Developers are installing alternative energy systems to generate uninterrupted on-site power. In the Warehouse District in New Orleans, two historic structures and a new building made their hallways, lobbies and common areas energy self-sufficient.

Developer Erik Beelman installed solar panels on the roof of the three buildings. He said that by producing the power for the common areas, his company can save up to $7,000 a year. The tenants of the buildings still get their electricity from Entergy New Orleans.

Beelman said that the solar power systems on top of the buildings use two different types of solar panels. Traditional SunPower 215 solar panels, which measures 2 feet by 4 feet, are placed on top of one building. Then on a flat roof, Beelman installed UniSolar thin film solar modules. These are glued to the roof.

The solar panels are connected to batteries in a storage shed. These power the backup system of the three buildings. Solar power recharges the batteries during the day and used at night or during cloudy days. The solar power installation generates the needs of the buildings but it can’t feed the excess energy to the grid because of policy restrictions.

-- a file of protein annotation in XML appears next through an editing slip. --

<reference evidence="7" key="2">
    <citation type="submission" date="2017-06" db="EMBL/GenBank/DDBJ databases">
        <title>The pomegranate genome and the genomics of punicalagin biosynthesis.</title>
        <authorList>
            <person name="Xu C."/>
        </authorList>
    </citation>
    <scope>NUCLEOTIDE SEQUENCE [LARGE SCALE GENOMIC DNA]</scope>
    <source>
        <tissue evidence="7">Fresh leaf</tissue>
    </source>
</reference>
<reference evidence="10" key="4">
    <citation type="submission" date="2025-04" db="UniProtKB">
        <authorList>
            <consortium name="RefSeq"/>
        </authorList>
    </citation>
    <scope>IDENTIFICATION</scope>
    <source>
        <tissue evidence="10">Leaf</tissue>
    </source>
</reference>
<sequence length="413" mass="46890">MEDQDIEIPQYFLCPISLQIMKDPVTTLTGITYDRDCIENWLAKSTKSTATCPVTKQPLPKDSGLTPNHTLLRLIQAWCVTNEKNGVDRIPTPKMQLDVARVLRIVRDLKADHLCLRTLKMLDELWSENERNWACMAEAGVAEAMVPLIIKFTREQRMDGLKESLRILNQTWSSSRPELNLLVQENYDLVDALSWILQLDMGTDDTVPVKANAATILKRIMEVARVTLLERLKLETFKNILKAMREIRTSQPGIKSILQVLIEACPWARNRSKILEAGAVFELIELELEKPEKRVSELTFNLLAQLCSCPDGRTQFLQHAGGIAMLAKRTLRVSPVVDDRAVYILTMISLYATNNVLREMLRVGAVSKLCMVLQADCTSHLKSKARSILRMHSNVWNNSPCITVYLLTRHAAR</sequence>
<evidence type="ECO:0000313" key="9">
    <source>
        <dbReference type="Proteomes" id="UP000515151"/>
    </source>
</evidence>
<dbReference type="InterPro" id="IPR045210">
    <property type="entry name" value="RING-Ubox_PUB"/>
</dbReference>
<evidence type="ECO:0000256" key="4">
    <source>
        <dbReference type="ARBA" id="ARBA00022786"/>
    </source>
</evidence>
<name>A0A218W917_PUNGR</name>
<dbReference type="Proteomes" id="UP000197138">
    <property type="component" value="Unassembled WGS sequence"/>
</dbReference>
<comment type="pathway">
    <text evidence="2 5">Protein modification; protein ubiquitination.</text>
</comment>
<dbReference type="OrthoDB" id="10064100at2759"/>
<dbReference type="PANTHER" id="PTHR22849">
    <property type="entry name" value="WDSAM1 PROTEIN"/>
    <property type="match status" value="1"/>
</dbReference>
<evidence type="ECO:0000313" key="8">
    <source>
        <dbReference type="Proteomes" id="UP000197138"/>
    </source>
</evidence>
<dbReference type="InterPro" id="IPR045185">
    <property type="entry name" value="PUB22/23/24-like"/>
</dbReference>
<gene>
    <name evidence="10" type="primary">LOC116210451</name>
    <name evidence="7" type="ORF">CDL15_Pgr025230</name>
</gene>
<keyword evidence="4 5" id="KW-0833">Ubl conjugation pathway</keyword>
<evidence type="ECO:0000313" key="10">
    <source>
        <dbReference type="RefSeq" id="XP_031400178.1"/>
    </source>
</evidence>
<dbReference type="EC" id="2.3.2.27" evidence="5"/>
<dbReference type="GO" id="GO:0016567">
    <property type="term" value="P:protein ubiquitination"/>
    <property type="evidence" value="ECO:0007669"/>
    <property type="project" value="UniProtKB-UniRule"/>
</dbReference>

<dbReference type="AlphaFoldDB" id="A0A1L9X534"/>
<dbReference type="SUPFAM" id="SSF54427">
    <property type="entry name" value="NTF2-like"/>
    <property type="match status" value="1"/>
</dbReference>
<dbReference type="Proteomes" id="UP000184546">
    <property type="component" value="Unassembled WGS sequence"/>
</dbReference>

Entergy New Orleans has a net metering program that lets residential and commercial customers who generate their own power through alternative energy solutions to receive credit for their unused electricity. But there are certain areas in New Orleans that Entergy doesn’t allow net metering or interconnected generation because of safety issues. Some of the areas include the Central Business District and downtown New Orleans.

Entergy New Orleans said that most of its customers are allowed to install interconnected generation and there are around 200 clients in the city that participate in the net metering program. The utility observed that it is rare for customers to make more electricity from their alternative energy installations than they consume.

According to Beth Galante, director of Global Green USA’s New Orleans office, the only structure in the city that’s considered zero-electricity is its demonstration house in Holy Cross. It has photovoltaic solar panels, geothermal heat pump, and a vegetated roof. It has other sustainable features, such as high performance building envelope and energy efficient appliances. It uses 73 percent less energy than the average home.

Low electricity buildings are more viable in the near future. Solar power technology is fast evolving each day and it wouldn’t be long until it would be less expensive than it is at present.